Embrace the Cultures Around You
I find myself channeling my father more and more with each passing year, especially when it comes to little things such as computer phone systems telling him to press one for English.
Published in Convenience Store Products
I find myself channeling my father more and more with each passing year, especially when it comes to little things such as computer phone systems telling us to press one for English.
His colorful retort (edited) usually would have been, “If those wonderful people wanted my wonderful business, the least they could do is have a wonderful person on the other end of the wonderful phone.”
I loved my father, and now I find myself saying colorful things to an unresponsive computer that will ultimately get me a person in India to talk to. He was not very tolerant of computers, machines and things he didn’t understand. He was, however, very tolerant, accepting and embracing of people regardless of race, color or creed. I still remember going into the “old neighborhoods” in Chicago to enjoy some of the local fare with my father. It might have been an Italian, Polish or German neighborhood, but my father seemed to know someone everywhere we went. Now when I go back to those neighborhoods, I will see an IHOP, Chili’s or a Starbucks where once I enjoyed Mama’s lasagna.The blending of cultures is both sad and inevitable as people coexist. It is sad because we are missing rich traditions and delectable foods that call back to the old country.
One of the many things I learned from my father is to embrace other cultures. His era was the blending of Italian, Polish, German, African American and Irish in Chicago. Today it’s Hispanic American, Latin American, Asian American, Native American, African American, etc. I like the fact that each of these have the word “American” in them.
Czech It Out
We need to reach out to other traditions in our everyday lives and embrace the differences. Sometimes this can be as simple as expanding our restaurant choices and our palates.
This past year, we were hired by Slovacek Sausage Co. in Snook, Texas, to help the company build a market unlike any other. As you can tell by the name, Slovacek is Czech, and the location is in West, Texas. It’s the Czech capital of Texas.
(West has recently been in the news for reasons other than sausage rolls and kolaches. The explosion in West was tragic. The location I am referring to is very close to that site.)
The challenge we were faced with was to create a store that brought together all the latest technologies and products while staying true to a decidedly Czech heritage.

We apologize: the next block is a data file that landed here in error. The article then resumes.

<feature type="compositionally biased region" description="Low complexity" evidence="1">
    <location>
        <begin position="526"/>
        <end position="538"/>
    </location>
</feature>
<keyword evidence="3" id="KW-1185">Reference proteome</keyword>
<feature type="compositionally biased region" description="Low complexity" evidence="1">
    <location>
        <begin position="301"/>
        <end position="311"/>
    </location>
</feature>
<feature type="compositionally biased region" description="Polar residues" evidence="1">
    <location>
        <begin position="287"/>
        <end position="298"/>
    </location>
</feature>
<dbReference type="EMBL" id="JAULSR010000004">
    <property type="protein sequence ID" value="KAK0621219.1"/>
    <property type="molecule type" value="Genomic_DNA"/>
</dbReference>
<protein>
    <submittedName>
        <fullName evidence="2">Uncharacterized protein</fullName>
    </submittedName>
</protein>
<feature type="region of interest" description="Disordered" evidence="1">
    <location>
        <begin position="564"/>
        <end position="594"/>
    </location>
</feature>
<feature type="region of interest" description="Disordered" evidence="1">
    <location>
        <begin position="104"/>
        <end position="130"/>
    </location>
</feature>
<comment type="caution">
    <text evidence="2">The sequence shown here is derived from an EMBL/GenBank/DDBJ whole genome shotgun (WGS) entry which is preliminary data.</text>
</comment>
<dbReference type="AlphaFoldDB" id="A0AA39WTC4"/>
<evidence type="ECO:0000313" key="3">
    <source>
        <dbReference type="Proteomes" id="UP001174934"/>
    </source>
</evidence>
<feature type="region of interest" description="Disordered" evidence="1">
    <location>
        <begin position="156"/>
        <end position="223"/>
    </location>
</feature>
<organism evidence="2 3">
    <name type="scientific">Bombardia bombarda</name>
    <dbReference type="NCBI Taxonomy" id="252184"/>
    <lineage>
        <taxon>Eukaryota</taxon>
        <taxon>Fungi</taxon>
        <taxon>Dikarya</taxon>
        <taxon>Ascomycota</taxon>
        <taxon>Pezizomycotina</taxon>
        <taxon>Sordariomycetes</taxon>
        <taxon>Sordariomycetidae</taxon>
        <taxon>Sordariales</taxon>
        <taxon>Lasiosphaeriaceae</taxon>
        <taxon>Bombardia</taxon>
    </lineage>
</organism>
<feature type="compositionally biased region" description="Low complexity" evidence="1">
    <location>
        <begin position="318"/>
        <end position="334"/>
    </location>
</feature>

This was done through a design process that was very inclusive; the customer was involved closely from start to finish. We used authentic finishes and materials to blend the Texas hill country with the old country. The project is a 17,723-foot remodel with 10 MPDs. We reclaimed and repurposed materials from the original building to give the authentic look and feel. The new store includes a full Czech bakery, an incredible meat market, authentic Czech gifts and memorabilia, and a drive-thru. This project required a great deal of research as we embraced the Czech culture to be able to convey the spirit of the Czech people through our design.
Luckily, I had Lindsay Kutac (yes, a Czech name) as my director of marketing. She helped us learn about the culture, food and traditions of the Czech people. She even came up with a cool nickname for me: Hanjak. It was quite a while before I realized that the translation for Hanjak is “jackass.” She assured me it was an affectionate term. I still wonder.
My point (yes, I do have a point) is that we can embrace the cultures around us and proudly present them in our stores, our menus and in our traditions. By embracing the cultures of your customers, you can realize a greater sense of community and a greater bottom line.
Our projects over the past few years have increasingly involved embracing the local culture, local history and the local people. From markets near Miami, where I developed an addiction to Cordaditos (Cuban espresso), to West Texas, where the kolaches (Czech pastries) are authentic and amazing, this country is filled with cultures, traditions and cuisine that can be shared at your store to create an authentic experience worth coming back for.
Whatever the culture, wherever the location or whoever the people, look around and embrace your surroundings. Like my father, save the derogatory words and emotions for those wonderful computer phone systems. Gracias y dobrou noc. (Thank you and goodnight.)